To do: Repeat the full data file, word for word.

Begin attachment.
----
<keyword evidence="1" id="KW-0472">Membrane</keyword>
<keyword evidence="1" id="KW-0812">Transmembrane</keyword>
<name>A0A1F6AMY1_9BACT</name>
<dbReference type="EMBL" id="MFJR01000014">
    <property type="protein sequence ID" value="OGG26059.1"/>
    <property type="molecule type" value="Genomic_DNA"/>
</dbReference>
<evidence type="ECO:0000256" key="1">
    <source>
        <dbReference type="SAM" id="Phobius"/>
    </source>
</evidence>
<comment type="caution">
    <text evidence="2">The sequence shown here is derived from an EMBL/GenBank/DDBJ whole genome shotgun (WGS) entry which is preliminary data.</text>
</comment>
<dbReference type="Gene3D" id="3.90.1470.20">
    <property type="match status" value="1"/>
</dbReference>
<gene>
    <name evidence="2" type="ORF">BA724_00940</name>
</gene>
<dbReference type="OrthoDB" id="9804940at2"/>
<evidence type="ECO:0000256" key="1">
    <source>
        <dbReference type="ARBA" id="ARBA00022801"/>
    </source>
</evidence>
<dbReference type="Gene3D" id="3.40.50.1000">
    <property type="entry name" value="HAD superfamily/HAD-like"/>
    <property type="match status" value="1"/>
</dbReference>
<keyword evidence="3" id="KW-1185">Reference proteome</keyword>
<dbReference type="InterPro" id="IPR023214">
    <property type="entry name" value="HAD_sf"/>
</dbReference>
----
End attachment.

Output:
<keyword evidence="1" id="KW-0472">Membrane</keyword>
<keyword evidence="1" id="KW-0812">Transmembrane</keyword>
<name>A0A1F6AMY1_9BACT</name>
<dbReference type="EMBL" id="MFJR01000014">
    <property type="protein sequence ID" value="OGG26059.1"/>
    <property type="molecule type" value="Genomic_DNA"/>
</dbReference>
<evidence type="ECO:0000256" key="1">
    <source>
        <dbReference type="SAM" id="Phobius"/>
    </source>
</evidence>
<comment type="caution">
    <text evidence="2">The sequence shown here is derived from an EMBL/GenBank/DDBJ whole genome shotgun (WGS) entry which is preliminary data.</text>
</comment>
<dbReference type="Gene3D" id="3.90.1470.20">
    <property type="match status" value="1"/>
</dbReference>
<gene>
    <name evidence="2" type="ORF">BA724_00940</name>
</gene>
<dbReference type="OrthoDB" id="9804940at2"/>
<evidence type="ECO:0000256" key="1">
    <source>
        <dbReference type="ARBA" id="ARBA00022801"/>
    </source>
</evidence>
<dbReference type="Gene3D" id="3.40.50.1000">
    <property type="entry name" value="HAD superfamily/HAD-like"/>
    <property type="match status" value="1"/>
</dbReference>
<keyword evidence="3" id="KW-1185">Reference proteome</keyword>
<dbReference type="InterPro" id="IPR023214">
    <property type="entry name" value="HAD_sf"/>
</dbReference>